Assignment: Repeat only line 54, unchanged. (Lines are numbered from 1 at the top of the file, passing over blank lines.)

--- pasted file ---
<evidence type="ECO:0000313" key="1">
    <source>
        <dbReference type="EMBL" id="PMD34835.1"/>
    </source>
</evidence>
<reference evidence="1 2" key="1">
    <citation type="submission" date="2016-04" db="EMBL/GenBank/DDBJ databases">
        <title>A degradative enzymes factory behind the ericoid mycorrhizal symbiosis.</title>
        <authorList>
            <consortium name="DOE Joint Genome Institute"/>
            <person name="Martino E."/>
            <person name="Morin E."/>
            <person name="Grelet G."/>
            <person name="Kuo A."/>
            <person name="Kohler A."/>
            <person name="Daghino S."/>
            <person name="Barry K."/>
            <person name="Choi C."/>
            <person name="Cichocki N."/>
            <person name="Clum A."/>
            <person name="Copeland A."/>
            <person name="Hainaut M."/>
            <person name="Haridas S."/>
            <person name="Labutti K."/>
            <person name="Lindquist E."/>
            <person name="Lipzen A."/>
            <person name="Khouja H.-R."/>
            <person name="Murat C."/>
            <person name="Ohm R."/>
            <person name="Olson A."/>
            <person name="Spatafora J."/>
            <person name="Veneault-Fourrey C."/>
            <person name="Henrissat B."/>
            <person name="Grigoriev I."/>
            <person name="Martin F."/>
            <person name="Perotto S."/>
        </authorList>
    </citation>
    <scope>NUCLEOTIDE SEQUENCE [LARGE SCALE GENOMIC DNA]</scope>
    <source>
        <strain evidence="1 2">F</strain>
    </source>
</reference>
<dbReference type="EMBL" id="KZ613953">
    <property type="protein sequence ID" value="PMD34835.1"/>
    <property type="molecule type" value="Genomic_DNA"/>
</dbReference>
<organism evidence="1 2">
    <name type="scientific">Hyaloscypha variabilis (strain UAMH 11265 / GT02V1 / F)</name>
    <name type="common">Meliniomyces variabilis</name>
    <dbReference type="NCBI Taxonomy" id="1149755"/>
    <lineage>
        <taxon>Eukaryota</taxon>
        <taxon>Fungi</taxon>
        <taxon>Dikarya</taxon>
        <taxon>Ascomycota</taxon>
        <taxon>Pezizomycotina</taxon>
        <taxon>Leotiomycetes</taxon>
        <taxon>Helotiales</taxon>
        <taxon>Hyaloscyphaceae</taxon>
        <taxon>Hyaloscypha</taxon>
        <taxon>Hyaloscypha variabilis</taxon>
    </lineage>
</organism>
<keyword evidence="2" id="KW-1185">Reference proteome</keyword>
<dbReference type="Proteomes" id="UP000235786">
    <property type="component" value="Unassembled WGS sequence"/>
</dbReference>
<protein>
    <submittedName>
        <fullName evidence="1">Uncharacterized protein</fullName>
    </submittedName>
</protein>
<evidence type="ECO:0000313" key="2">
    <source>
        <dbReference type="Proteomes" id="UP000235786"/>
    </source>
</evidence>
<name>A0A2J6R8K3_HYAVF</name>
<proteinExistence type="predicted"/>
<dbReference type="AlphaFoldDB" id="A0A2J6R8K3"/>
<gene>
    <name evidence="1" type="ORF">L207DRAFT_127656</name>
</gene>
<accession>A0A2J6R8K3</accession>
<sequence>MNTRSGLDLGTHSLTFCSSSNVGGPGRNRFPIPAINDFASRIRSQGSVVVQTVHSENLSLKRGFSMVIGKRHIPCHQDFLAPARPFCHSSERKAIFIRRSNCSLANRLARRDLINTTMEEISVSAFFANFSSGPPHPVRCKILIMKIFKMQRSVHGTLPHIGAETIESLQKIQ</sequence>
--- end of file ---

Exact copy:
        <taxon>Fungi</taxon>